Eduardo Silva stated robots developed for aquaculture will perform tasks humans can not do. (Photo: INESC Tec/www.inescporto.pt)
Offshore aquaculture can benefit from robots’ aid
Friday, May 11, 2012, 03:20 (GMT + 9)
An expert in technology ensures that robots developed in Portugal may be useful for offshore aquaculture, the control of food and fish health, and for the evaluation of these resources.
According to Eduardo Silva, one of the coordinators of the Robotics and Intelligent Systems group at the Institute of Systems and Computer Engineering of Porto (INESC Tec), "the increased use of technology is important to improve the quality of fish, raise profitability and reduce the environmental impact."
"A production system that does not include humans is necessary, particularly if it allows for profitable production. Monitoring and control have to be quite big and the way a human performs these tasks is neither precise nor accurate," the specialist stressed.
Silva argues that computer systems with sensors and robots have the precision required for this type of production "so that the negative impact on nature is as little as possible, balanced and sustainable" in its different aspects.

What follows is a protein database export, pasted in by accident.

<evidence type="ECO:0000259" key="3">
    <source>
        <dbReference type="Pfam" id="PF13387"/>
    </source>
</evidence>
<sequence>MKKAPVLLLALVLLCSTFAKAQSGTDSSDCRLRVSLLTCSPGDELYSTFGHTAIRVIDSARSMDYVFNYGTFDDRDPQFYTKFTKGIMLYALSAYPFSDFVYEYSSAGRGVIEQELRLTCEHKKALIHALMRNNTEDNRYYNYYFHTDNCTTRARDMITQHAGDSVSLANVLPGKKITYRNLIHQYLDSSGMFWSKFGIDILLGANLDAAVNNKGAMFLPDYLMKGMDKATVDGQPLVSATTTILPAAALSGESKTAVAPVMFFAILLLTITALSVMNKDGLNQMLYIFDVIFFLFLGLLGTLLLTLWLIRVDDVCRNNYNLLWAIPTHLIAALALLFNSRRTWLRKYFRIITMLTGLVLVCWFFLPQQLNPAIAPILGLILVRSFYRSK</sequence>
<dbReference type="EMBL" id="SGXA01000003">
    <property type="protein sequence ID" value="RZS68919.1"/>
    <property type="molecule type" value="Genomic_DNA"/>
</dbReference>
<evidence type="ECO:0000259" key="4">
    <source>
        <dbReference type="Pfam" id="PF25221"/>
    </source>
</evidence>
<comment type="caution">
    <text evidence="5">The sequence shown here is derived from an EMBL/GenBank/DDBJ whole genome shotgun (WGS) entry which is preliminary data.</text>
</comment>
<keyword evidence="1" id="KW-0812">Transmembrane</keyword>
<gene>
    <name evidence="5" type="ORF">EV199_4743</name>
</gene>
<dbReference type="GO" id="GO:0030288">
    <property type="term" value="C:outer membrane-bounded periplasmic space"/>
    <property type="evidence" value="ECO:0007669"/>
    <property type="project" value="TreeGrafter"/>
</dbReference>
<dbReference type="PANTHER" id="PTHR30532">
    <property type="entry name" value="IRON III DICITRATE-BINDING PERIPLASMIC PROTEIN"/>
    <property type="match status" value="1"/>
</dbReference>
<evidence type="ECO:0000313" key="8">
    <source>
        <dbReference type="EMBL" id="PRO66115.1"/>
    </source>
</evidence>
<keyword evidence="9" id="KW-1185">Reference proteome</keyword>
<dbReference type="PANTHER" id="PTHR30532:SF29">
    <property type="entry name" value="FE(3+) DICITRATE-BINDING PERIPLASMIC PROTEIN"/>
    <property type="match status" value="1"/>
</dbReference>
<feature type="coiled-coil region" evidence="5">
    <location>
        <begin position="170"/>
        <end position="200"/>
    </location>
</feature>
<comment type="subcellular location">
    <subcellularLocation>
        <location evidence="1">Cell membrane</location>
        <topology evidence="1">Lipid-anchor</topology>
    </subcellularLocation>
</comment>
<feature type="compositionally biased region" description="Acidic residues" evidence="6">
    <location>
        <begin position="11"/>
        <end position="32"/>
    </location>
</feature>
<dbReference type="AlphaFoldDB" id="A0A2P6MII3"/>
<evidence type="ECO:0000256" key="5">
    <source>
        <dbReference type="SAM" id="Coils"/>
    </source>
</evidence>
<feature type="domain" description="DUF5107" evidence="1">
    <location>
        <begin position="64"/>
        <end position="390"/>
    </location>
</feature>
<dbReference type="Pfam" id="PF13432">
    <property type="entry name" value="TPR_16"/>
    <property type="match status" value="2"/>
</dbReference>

Robots are also useful for rescues at sea and for environmental monitoring because "they can carry out remote operations that humans can not do," said the researcher, as it was reported by TVI24.
"The sensors that INESC Tec developed for the environment to detect chemical compounds, for example, can be used in aquaculture" by both research institutions and by the producers themselves, added Silva.
Some of the tasks in which they can participate are:
- The repair of nets;
- The assessment of the health and the provision of food for a fish school;
- The evaluation of pollution;
- The measurement of the impact of population growth;
- The anticipation of problems.
Researchers have experiences that confirm the ability of robots in aquaculture and now they need to be members of the sector to specify what kind of help may be more useful.
By Analia Murias